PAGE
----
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Windbreak in a small, walled, windy garden

Hi, this is my first post here as a new member, with their own garden for the first time. I hoped my first post would be about some nice new plant but it's quickly become clear that I have a bit of a problem to solve first - wind.

It's a new-build small L-shaped garden, on a south-facing corner plot surrounded by 6' brick walls on all sides. The main garden is 30 ft across x 20ft deep and on the southwestern edge is a 30 ft x 10 ft paved area down the side of the house. The wind blows in from this side and buffets any plant more than 6" off the ground quite violently, and since I would like to plant a tree fern among other things I'm worried this is not ideal.

We would like to put a small (7 ft square) summerhouse/playhouse at the junction between the two arms of the 'L', but now I've done some reading about windbreaks and eddies, this sounds like it might make things worse wind-wise, by putting a solid barrier across the wind.

After this long scene setting (sorry), my question is how effective would 2 ft of willow screen or dense trellis on top of the wall along the south and western edges be at reducing wind across the garden, and if (as I suspect) the answer is 'not very', what else can I do?

Thanks,
Andy

Posts

  • ThankthecatThankthecat North DevonPosts: 420
    edited April 2018
    Hi Andy! A photo would help me picture the garden better, but it sounds as though the area down the side of the house is a bit of a wind tunnel, in which case I would plant some tough shrubs or small trees between the end of that and the main bit of garden. There are plenty that are good at filtering wind and you'll find some suggestions here: https://www.rhs.org.uk/advice/profile?PID=624. If it's any consolation, you're not alone - my garden is on the side of a south-west facing valley in North Devon and it's subject to very strong wind a lot of the year! I've planted a mixed native hedge along the boundary with hornbeam, hawthorn, blackthorn, sea buckthorn, guelder rose, dog rose, holly and yew. Alternatively you could put up some trellis (with suitably sized posts concreted in) and grow a Clematis montana through it with some Grp 3 clematis to come through when the worst of the windy weather is over?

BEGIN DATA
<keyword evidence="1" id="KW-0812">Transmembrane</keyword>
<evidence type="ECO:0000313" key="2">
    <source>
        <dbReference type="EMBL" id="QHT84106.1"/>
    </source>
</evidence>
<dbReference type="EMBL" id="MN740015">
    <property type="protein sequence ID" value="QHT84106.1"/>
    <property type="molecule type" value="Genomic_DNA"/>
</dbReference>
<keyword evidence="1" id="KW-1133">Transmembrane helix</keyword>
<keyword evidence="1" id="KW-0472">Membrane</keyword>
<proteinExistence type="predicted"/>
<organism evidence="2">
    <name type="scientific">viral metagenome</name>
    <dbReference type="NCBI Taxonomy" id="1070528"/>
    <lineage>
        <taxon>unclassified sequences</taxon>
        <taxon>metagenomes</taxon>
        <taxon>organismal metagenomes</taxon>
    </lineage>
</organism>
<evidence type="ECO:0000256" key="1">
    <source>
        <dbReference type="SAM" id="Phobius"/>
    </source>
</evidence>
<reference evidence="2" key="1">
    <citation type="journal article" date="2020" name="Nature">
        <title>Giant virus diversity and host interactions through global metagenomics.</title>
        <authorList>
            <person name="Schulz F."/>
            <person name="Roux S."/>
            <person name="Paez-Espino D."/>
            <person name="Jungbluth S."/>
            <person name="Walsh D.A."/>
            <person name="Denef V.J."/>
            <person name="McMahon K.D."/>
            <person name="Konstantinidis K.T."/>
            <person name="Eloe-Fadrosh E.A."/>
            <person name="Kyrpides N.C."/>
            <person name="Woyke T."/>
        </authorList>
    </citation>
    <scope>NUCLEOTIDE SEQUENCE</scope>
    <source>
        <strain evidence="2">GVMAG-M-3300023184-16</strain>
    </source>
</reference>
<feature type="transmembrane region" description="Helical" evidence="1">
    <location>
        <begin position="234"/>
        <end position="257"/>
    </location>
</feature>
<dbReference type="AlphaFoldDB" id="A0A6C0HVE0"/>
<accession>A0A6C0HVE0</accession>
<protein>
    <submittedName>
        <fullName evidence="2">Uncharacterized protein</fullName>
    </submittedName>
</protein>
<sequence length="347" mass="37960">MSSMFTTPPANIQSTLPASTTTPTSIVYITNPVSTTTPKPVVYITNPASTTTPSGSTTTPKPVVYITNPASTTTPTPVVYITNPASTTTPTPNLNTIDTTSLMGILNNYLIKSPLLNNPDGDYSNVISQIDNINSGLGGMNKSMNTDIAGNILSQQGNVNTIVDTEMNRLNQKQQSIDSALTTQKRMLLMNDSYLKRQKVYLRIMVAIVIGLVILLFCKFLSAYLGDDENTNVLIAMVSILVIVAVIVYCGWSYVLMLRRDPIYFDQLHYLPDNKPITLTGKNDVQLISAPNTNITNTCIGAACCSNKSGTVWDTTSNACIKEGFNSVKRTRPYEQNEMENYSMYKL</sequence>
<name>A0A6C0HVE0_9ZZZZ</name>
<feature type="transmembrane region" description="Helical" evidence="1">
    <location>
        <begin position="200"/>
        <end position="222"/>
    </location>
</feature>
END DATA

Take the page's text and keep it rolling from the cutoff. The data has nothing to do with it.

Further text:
• Thanks Thankthecat, I'll try to sort out some photos in a minute but you've hit upon the other idea I had, to put trellis across the gap in front of where we might put the summerhouse (and I wanted loads of clematis anyway). Only trouble is it would mean digging up some of a newly-laid patio to put in support for trellis...
  • These two pictures are taken more or less from the junction between the main garden and the 'wind tunnel'. The first pic is looking down the tunnel south into the wind. A trellis barrier would have to go between the washing line and the nearest manhole cover:
    The second is facing north-east from almost the same spot. The plants you can see by the fence were bought yesterday and just sunk into the ground in their pots to stop them blowing around the garden, until I can plant them properly on Saturday 
  • FireFire LondonPosts: 13,913
    Hi, and welcome Minus, could you say more about why there is a wind tunnel? Are you under between hills, by the sea, between estates or is it just a random thing? A six ft wall on all sides would normally seem like a pretty good protection against wind, perhaps. Thanks
  • Thanks Fire, the fact is I don't really know why it's so windy, we're in landlocked, flat south Norfolk. Across the road in front of the house is a playing field with a hedgerow in front (those are the trees of the hedgerow you can see in the background of the first pic above) but otherwise we're essentially in the middle of a modern housing estate.
  • raisingirlraisingirl East Devon, on the Edge of Exmoor.Posts: 5,537
    edited April 2018
    Fire said:
    A six ft wall on all sides would normally seem like a pretty good protection against wind, perhaps. 
    A six foot trellis with about 50% free area would be good protection. Bare walls tend to create swirl and often lift, so immediately behind the wall you get a very strong up-draft which pulls plants out of the ground.